DailyMail has the story:

Children crying in restaurants can be enough to frustrate even the most sympathetic diner.
But one restaurateur is so fed up with noisy toddlers disturbing his customers that he’s decided to ban them altogether.
From next week, parents who want to eat at McDain’s Restaurant and Golf Center in Monroeville, Pennsylvania, will have to leave any children under six at home.

I actually think that he should ban the parents! It’s not the kid’s fault that their parents don’t know how to control them or teach them good behavior in public. And even the best parents have to deal with a melt-down now and again. But I’m sure there are people who have perfectly well-behaved children under 6 who would be fine. I’d amend this to give everyone one chance and then disinvite the family to dine there if they can’t control their kids. My friend said that at one diner the kid was screaming so loud that the manager came over and said “Just leave, don’t worry about the bill.”

Well, that’s one way to get a free meal, I suppose.

I think this is a symptom of a larger problem though, perhaps two larger problems. The first is that those with us without children are hardly sympathetic to those who have kids. I know many single people who wouldn’t last a day with a kid in tow. I love babysitting my colleague’s son because it gives me the opportunity to sympathize with her and her husband. Now their son has been pretty well behaved and we like a lot of the same things so it might be pretty easy for me in this case. I also was a camp counselor for 6 years and my wife is a teacher, so I’m not exactly flying blind here.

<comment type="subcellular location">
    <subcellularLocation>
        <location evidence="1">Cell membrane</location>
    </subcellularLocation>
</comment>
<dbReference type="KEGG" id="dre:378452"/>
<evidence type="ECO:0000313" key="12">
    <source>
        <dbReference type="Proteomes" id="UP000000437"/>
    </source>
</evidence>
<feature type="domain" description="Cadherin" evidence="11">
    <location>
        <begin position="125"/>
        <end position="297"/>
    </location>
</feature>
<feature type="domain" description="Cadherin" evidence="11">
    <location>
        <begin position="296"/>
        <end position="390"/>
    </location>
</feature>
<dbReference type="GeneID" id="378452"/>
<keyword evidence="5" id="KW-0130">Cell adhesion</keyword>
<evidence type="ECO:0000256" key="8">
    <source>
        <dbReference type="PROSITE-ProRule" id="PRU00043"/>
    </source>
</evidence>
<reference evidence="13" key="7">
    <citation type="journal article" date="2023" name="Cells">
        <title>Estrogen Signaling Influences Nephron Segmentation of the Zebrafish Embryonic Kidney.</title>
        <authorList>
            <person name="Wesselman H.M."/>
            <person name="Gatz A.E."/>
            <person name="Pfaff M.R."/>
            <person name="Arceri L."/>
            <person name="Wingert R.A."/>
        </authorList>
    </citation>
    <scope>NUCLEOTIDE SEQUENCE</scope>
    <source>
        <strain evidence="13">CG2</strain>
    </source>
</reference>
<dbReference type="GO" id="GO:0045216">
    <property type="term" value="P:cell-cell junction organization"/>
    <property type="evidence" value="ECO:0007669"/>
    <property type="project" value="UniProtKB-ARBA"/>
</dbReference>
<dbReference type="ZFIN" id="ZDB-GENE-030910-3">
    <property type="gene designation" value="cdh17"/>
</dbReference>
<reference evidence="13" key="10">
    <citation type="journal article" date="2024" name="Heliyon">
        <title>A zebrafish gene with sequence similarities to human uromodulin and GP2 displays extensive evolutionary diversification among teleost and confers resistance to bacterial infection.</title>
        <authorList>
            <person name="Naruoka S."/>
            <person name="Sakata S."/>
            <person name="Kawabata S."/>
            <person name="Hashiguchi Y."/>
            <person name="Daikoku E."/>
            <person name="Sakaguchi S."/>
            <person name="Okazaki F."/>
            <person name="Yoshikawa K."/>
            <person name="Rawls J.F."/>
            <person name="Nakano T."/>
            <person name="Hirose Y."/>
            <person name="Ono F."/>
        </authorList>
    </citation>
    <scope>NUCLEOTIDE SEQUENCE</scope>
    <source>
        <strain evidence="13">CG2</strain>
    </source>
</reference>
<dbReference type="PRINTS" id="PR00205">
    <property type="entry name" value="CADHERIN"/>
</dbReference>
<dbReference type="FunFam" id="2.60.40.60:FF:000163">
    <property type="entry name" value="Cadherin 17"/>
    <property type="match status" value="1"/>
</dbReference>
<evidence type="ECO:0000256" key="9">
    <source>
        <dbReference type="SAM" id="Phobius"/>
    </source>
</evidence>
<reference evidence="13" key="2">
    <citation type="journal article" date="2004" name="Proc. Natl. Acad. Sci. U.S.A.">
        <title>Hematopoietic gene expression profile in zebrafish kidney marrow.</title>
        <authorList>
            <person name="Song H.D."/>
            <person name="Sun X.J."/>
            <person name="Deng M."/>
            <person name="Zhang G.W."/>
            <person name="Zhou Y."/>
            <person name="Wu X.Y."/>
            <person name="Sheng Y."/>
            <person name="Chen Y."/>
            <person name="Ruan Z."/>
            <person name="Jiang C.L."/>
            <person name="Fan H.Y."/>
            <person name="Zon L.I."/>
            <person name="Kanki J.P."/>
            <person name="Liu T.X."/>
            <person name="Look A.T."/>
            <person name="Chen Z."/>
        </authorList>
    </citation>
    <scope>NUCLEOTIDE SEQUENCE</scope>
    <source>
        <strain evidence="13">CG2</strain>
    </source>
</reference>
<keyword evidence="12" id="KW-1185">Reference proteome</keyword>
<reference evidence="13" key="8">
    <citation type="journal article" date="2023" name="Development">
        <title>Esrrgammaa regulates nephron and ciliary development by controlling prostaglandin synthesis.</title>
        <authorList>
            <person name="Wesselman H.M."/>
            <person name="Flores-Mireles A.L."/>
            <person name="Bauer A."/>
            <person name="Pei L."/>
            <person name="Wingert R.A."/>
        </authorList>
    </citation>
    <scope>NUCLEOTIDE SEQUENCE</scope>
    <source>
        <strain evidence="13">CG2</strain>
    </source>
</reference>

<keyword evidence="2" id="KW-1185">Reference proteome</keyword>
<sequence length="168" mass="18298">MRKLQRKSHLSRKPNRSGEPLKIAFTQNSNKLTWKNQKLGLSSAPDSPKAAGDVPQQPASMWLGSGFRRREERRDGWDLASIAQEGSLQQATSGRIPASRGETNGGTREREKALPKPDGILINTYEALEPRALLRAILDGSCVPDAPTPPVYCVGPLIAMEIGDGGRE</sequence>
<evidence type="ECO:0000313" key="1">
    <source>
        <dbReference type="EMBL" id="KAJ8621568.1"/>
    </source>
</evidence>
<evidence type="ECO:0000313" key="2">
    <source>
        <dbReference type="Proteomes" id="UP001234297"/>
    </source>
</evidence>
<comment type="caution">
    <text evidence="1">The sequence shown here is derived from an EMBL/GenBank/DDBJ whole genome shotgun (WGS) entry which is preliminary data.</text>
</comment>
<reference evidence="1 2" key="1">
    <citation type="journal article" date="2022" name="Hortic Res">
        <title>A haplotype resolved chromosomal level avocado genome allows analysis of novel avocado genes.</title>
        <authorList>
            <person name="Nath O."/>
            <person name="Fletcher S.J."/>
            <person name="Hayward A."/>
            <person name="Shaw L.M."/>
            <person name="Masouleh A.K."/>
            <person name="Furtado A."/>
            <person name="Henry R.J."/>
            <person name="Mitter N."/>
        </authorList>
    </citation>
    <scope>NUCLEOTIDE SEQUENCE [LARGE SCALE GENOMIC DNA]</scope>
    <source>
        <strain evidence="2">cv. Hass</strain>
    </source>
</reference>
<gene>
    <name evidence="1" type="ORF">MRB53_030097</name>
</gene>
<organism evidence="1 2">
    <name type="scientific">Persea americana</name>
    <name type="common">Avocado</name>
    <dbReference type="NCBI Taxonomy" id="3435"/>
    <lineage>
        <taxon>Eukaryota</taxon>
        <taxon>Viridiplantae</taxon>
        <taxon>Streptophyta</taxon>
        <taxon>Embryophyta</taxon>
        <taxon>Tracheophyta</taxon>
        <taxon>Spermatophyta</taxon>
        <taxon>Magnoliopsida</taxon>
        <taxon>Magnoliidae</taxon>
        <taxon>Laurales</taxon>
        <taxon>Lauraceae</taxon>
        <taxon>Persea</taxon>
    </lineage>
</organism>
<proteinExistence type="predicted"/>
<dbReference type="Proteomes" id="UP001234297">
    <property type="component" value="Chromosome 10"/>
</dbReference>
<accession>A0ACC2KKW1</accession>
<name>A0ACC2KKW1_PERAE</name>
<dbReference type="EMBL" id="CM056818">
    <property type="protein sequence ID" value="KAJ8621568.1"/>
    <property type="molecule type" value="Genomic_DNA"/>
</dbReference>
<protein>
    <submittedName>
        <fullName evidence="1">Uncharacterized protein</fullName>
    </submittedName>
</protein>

The second problem is a lack of mentorship in parenting. We don’t really teach people how to be parents. We teach them that children are a gift from God and that they should love them, both good things, but what happens when that little gift is one you’d like to give back. What rises to the surface each time that someone feels anger or frustration surrounding their kid is the following:

“I’m a bad mother/father. I shouldn’t feel this way.”

People will go a long way to protect themselves. As long as they feel like their kid likes them and feels secure with them, the rest is insignificant. It’s why parents are going to job interviews and calling HR offices and asking Campus Ministers if they’d see their child for spiritual direction. Parents of small children need to know when it’s time for their little one to go outside when they just can’t take it anymore at the dinner table, movies or church. Those of us without children also need a bit more sympathy when the crying starts or when it escalates. In all cases, the parents need to correct their child and when they do not they are doing irreparable harm to both the child and themselves.

My colleague, Pete Rogers, at Regis University, told a great story that resonated with me. He said, “If I got in trouble at school, my parents would immediately ask me what I did. Once I said, ‘I wasn’t doing anything! It was John that did it and I just happened to be nearby.’ My mother’s response was ‘You were doing nothing in the wrong place!'”

True enough. Teachers and other authority figures aren’t always right and don’t always have their charges best interests at heart. But often, especially amongst college students, parents need to lay off. They need to let their child fight their own battles and learn that they need to be self-sufficient. They need to know when to let go of their own issue of over-protecting their child and to let them sink or swim once in awhile.

For those of you with children, what are your thoughts?

Read more: http://www.dailymail.co.uk/news/article-2013215/Restaurant-owner-Mike-Vuick-bans-ALL-children-six.html#ixzz1RzPd0jU8